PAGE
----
Jose Nunez Jr and his family died in an Airbnb last Tuesday, Sep. 28. The California family was in Mexico to visit family when an apparent gas leak killed Jose, his wife Maria, and their young son Jayden.
According to Trini Jacobo, his aunt, other family members staying at the Airbnb were completely unharmed. The couple is survived by their other four children, who remain unnamed.
“They’re still in Mexico and they’re going to be performing an autopsy and definitely getting to the root of what caused their deaths,” Trini Jacobo told Local 12 News. Authorities are still investigating what happened, but they believe that the incident was due to a gas leak in the Airbnb.
“We’re not sure about any specifics at this time,” she said, heartbroken over the second call she received when they informed her that it wasn’t just Jose who was found dead, but “also his wife and his son.”
The family has set up a GoFundMe page for the couple, writing that, “our hearts are broken and we hate to ask for help but we cannot imagine leaving them in Mexico.”
The cost of getting all three of the bodies back to the United States, as well as the funeral costs, is very large, but the family has almost reached their goal of $30,000. As of 11:52 a.m. Tuesday morning, roughly 380 generous donors have attributed over $22,444.
“We’re not worried about anything else right now, we want our loved ones back in the States,” Jose Nunez Jr’s aunt Trini Jacobo told Local 12 News. “We want to know what happened to them, of course, but … right now, we’re focused on getting Jose, Maria and Jayden home.”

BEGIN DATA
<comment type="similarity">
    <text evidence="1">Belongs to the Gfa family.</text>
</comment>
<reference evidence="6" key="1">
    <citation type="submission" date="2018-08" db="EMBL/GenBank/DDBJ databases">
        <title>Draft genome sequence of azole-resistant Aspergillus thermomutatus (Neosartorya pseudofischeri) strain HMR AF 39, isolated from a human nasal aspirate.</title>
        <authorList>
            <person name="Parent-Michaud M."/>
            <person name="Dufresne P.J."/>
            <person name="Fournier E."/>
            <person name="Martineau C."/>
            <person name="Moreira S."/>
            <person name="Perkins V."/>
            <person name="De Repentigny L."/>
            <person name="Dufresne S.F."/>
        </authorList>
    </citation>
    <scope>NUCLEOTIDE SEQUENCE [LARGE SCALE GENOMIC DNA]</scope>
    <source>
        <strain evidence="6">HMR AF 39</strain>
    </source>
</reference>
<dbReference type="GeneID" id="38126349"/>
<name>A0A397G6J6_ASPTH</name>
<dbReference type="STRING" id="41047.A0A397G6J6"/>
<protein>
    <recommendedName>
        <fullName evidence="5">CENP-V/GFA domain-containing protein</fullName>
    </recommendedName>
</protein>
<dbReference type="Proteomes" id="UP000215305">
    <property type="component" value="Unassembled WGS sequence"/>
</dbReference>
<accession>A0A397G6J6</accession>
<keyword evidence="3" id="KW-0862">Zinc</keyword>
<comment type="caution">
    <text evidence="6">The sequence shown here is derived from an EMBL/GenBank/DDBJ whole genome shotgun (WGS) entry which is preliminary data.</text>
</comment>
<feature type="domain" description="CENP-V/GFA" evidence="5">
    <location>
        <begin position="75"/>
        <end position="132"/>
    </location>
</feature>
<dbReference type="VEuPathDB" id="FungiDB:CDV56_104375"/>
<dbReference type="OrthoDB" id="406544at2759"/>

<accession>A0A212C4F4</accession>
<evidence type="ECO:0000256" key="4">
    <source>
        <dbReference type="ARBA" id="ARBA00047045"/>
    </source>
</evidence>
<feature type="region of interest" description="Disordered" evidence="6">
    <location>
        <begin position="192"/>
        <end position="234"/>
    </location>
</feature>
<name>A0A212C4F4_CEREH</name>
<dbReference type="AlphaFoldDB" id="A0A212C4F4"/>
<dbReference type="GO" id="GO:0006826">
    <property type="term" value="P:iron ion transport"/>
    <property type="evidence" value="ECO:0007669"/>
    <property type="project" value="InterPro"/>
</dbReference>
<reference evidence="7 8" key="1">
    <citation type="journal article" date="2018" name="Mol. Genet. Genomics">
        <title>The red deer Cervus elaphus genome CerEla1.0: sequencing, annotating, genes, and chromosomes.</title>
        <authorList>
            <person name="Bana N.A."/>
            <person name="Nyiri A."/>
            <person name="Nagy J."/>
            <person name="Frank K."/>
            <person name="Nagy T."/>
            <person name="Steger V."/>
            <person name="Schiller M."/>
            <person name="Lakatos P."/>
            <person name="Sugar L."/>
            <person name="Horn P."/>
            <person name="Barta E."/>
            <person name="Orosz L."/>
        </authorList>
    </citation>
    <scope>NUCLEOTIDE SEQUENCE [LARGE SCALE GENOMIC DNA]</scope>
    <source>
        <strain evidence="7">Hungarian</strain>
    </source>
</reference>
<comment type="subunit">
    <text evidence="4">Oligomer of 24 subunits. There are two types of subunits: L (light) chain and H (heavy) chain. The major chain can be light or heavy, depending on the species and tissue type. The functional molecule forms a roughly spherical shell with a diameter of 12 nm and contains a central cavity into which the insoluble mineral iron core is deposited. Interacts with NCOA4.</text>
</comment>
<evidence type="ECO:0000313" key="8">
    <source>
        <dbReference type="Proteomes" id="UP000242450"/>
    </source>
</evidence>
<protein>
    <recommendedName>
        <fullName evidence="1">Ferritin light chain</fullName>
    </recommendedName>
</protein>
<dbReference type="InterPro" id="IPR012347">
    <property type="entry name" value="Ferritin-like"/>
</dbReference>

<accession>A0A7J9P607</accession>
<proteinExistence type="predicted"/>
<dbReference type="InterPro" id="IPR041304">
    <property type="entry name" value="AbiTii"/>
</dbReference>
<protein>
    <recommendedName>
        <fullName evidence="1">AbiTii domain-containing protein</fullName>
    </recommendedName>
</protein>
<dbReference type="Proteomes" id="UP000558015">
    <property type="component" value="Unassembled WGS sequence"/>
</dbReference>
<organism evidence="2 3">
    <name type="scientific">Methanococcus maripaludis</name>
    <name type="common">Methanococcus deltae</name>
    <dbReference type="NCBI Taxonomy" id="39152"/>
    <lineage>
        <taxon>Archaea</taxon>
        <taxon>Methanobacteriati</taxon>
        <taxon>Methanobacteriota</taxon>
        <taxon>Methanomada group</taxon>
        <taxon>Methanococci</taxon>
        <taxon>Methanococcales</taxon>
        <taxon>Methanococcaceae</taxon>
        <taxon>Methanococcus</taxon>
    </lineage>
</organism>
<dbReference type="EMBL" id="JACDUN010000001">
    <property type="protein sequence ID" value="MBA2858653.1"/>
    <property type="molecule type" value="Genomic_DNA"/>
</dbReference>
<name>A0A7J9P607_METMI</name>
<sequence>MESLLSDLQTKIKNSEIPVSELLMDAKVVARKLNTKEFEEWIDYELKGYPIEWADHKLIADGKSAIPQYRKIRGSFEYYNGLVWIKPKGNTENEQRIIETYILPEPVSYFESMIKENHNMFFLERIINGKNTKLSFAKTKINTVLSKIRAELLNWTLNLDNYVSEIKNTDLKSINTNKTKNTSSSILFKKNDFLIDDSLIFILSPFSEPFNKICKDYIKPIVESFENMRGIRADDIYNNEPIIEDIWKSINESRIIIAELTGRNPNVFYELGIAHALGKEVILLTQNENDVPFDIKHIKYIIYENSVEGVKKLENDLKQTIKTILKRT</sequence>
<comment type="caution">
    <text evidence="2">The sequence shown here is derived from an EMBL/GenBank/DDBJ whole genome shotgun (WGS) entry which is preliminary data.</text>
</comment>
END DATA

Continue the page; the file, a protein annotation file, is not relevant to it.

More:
She said he was “in love with his family,” remembering how he was “always hugging them, always holding them.”
According to the New York Post, Airbnb released a statement about the alleged gas leak, coming under fire for letting the tragedy happen to Jose Nunez Jr and his family.
“The thoughts of our team are with the Nunez children and the entire extended family as they grieve the losses of Jose, Maria and Jayden,” Airbnb’s statement ead. “Safety is at the heart of everything we do at Airbnb, and we are conducting a comprehensive investigation into what happened.”
The company has received many complaints lately about hosts attitudes toward home rentals, and Airbnb’s apparent lack of oversight. The sheer amount of rental properties would make such a task impossible, and many critics argue that the problem lies centrally in the company’s business model.
In a Bloomberg report from last June, many victims emerged with horror stories of being raped or finding concealed cameras in their rooms, something that Airbnb says is not their responsibility since users sign a “liability” agreement. Critics said that Airbnb, which is arranged on a stranger to stranger basis, should be viewed as stringently as sites like Craigslist.
In 2019, there was a similar case when a Brazilian family of six died due to carbon monoxide poisoning. According to Bloomberg, a family member had called Airbnb right before they died, but no one at the call center spoke Portuguese.
Airbnb does not require hosts to have carbon monoxide detectors but said that they would send hosts detectors for free. The company did little more than suggest users bring their own carbon monoxide detector along when they travel.